Four years ago this month only one home sold for less than $300,000 in Manteca.
Fifteen years ago, the average home on the resale market in Manteca closed escrow at $125,000. It was $390,000 in 2005. The market peaked at $413,000 in 2006. Today the average closing price in the Manteca resale market is $178,044.
Now that it is clear the tsunami known as the mortgage meltdown has swept through the Manteca housing market it is safe to start thinking about long-term recovery.
Tired of looking at homes in less-than-move-in condition?
You can own your own home in Manteca for less than $550 a month and not have to sink a lot of money into the foreclosure you're buying.
Why, the reader asked in an e-mail, are you still in your home if you paid $189,900 for it in March 2008 and the assessor says it is worth only $102,000 as of Jan. 1, 2009?
Two years ago this month there was a record 625 resale homes available in Manteca, Ripon, and Escalon. Of those, more than 250 were foreclosures including almost 180 in Manteca.
Four years ago it wasn't unusual for a mobile home in a park like Manteca's El Rancho Estates to sell for $180,000.
Editor, Manteca Bulletin,
The median resale price of a home today in Manteca is $176,250.
Are you making at least $9.60 an hour at a 40-hour-a-week job to generate a gross annual income of $20,000?
Buyers are coming over the Altamont Pass again.
There are those who are still in denial that their homes are no longer the equivalent of a Bureau of Engraving printing press.
Some of the most energy efficient homes in the Central Valley are now being built in Manteca.
The South County real estate market is beginning to look more and more like a bad sequel to the 1963 treasure hunt farce entitled "It's a Mad, Mad, Mad, Mad, World."
The under $230,000 market when it comes to nicer resale homes is almost history once again in Manteca.
Small yards, city dwelling or soil that's sandy, rocky or full of clay - it seems no obstacles can keep Americans from the joys of gardening. More than 78 million U.S. households grow gardens, according to the Garden Writers Association Foundation, and many of them don't have optimal conditions to plant their gardens in the ground. When space constraints or soil conditions make traditional gardens impossible or inconvenient, gardeners turn to raised beds and planter boxes to grow the vegetables, herbs and flowers they crave.
Remember when brass fixtures and mauve countertops were all the rage in kitchen design? How about the days of shag carpet (yes, in the bathroom) and avocado tile? Fortunately, those particular trends have come and gone. And, whether you embraced them or not, they did have an influence on the space you live in right now. Take a look through the decades to see how decor styles have evolved into the modern kitchens and bathrooms of today.
Home improvement season is in full swing, and homeowners across the country are deciding which projects to tackle this year. By taking a strategic approach to selecting home improvements, you can go beyond adding value to your property - you can also boost your comfort and safety as well.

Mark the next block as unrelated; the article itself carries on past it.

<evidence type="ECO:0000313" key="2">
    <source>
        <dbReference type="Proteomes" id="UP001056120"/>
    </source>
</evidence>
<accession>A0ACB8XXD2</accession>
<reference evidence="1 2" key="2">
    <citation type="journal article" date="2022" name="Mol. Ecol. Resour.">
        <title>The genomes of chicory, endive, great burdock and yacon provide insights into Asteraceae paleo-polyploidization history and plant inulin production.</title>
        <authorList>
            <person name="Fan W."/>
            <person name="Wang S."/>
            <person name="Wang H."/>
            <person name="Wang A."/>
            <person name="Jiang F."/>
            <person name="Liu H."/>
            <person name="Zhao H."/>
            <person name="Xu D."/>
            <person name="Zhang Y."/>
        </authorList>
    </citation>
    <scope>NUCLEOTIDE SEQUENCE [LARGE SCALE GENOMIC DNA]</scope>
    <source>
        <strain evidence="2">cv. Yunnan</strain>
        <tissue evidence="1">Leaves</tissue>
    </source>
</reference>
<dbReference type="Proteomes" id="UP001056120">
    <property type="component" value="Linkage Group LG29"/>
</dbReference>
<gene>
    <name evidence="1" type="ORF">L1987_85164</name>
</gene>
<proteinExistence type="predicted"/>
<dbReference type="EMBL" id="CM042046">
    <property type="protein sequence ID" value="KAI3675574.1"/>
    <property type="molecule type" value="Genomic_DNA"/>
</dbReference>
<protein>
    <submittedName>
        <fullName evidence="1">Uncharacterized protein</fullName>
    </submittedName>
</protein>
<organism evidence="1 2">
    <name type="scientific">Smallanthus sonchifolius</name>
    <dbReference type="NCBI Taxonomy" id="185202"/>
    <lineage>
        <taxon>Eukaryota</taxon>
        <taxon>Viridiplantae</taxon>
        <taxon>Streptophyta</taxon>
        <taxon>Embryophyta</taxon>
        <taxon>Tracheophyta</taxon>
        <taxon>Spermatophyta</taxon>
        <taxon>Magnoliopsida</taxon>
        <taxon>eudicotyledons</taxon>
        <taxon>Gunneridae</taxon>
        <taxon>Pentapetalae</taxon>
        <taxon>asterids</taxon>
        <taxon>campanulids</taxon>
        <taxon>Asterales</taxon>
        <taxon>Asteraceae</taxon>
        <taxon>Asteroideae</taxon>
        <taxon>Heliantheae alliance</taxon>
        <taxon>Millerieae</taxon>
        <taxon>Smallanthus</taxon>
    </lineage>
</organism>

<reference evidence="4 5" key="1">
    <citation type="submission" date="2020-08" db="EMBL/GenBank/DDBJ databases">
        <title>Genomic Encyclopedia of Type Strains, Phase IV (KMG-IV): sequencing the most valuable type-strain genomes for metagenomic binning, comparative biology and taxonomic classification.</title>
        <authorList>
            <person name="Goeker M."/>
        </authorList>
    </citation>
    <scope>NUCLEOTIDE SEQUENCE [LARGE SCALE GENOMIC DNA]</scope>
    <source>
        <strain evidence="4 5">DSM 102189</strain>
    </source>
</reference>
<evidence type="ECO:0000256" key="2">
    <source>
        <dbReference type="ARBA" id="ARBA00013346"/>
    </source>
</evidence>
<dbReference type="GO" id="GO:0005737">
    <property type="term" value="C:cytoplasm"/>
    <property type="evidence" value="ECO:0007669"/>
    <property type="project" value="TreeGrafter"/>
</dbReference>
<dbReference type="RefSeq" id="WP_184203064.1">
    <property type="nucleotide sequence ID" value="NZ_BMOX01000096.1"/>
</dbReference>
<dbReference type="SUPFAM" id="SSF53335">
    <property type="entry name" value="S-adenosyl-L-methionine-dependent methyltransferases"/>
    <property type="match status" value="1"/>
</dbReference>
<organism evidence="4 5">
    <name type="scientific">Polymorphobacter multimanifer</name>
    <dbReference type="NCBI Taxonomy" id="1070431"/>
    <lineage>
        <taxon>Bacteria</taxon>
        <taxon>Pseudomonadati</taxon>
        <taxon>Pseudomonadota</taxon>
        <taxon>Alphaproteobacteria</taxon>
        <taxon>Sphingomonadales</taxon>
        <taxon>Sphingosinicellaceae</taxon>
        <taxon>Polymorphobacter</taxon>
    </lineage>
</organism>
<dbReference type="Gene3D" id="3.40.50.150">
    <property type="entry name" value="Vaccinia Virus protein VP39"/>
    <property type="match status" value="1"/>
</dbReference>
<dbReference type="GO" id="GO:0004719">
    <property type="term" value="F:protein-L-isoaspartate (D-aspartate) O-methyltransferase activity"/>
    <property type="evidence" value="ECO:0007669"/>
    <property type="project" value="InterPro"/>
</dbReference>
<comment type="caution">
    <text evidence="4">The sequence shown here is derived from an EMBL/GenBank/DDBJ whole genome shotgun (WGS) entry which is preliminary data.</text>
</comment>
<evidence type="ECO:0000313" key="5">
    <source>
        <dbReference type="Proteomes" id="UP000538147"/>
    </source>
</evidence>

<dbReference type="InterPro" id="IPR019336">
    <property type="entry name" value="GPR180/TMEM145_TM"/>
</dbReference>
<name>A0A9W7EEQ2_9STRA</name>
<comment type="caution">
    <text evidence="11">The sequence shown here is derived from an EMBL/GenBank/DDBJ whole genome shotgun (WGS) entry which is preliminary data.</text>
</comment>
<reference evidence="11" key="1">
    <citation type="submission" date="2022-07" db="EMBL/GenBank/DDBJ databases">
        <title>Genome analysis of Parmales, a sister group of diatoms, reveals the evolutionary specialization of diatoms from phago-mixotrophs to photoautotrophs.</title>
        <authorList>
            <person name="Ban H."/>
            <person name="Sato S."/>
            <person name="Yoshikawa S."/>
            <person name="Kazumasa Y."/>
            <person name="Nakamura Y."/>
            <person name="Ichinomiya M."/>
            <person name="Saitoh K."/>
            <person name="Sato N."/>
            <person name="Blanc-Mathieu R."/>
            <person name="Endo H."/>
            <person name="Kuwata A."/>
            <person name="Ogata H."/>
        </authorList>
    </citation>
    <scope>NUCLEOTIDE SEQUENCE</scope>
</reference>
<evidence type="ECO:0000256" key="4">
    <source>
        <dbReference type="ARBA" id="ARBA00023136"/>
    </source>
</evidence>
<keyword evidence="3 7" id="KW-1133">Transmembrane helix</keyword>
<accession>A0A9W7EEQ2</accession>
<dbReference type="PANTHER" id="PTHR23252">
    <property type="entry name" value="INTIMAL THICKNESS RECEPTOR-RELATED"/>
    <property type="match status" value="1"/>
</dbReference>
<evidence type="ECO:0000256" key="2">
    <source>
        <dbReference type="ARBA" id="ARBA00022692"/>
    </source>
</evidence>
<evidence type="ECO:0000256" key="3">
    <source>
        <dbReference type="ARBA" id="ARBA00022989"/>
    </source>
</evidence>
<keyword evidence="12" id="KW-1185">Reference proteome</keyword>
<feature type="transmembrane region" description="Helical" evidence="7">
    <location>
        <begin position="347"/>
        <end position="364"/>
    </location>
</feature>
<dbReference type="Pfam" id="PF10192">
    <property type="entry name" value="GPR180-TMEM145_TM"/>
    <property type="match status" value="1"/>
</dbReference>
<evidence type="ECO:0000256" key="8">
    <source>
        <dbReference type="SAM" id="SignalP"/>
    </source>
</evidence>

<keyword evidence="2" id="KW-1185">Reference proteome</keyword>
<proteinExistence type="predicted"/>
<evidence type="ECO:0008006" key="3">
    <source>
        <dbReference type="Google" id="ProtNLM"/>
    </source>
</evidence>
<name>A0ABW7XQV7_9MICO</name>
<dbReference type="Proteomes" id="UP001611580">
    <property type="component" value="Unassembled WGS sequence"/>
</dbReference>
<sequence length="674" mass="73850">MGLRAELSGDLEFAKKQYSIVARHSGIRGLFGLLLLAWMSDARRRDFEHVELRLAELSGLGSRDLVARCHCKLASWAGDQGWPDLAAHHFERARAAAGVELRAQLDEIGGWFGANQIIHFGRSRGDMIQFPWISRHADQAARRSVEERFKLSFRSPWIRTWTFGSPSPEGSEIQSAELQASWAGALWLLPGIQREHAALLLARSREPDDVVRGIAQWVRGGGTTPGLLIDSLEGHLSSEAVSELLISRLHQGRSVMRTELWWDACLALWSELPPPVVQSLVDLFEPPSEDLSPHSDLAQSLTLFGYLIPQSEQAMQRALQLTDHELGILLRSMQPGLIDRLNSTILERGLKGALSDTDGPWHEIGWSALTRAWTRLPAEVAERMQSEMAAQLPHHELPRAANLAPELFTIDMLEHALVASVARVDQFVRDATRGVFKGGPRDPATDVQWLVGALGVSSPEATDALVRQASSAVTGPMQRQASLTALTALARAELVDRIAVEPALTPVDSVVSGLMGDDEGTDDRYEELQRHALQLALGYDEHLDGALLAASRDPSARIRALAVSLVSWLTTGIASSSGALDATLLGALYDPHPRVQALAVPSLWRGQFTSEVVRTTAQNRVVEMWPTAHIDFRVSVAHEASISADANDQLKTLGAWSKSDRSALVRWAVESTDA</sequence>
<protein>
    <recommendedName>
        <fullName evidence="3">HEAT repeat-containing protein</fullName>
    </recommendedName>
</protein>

WASHINGTON (AP) - A fourth straight monthly increase in sales of existing homes provided the latest evidence Thursday that the U.S. housing market is rebounding from a weak start to the year.
The United States is a country of renovators and remodelers, judging from the steady growth of home improvement projects across the nation in recent years.
WASHINGTON (AP) - Average long-term U.S. mortgage rates declined this week, with the 30-year loan rate hitting its 52-week low.
LOS ANGELES (AP) - Fewer U.S. homeowners are falling behind on their mortgage payments, a trend that has reduced the late-payment rate on home loans to the lowest level in six years, according to credit reporting agency TransUnion.
With autumn just a few short weeks away, many people will soon spend less time on the patio and more time within four walls. Actually, five walls if you include the ceiling.
The appeal of Del Webb at Woodbridge goes beyond the obvious.
Moving up - vacating your current, smallish home for a larger, roomier abode - was the American way before the Great Recession. Now that the economy is humming again, at least some of the people who stayed put during those lean years will be looking to move into larger, nicer homes this summer. High demand and low inventory, however, may leave many with nowhere to go. Some will rediscover a time-honored space-gaining technique: attic conversion.
Summer is here and this is the time when you want to be outside as much as possible, soak up the sun, eat amazing food and enjoy the company of family and friends. You'll also see more of your home's exterior on days like this than any other time of the year so this is also a great time to complete those outdoor projects. In fact, 60 percent of homeowners will accomplish a summer home improvement project this year according to survey data from the Zillow Digs Summer Home Improvement Trend and Spending Survey.
Mom rules the media room, Johnny loves the basement workshop and the kitchen is Dad's domain. Gender roles notwithstanding, each family member has one room where he or she enjoys spending more time. One room, however, is equally used and loved - or reviled - by all: the bathroom.
Most people enter their home through the garage or backdoor, forgetting how the front entrance looks to neighbors and guests. Your front door is often the first thing others notice about your home. That's why it's key to make a positive first impression.
SAN DIEGO (AP) - California home sales declined in July compared to the same time last year as buyers struggled to find something they could afford in the tight market, a research firm said Thursday.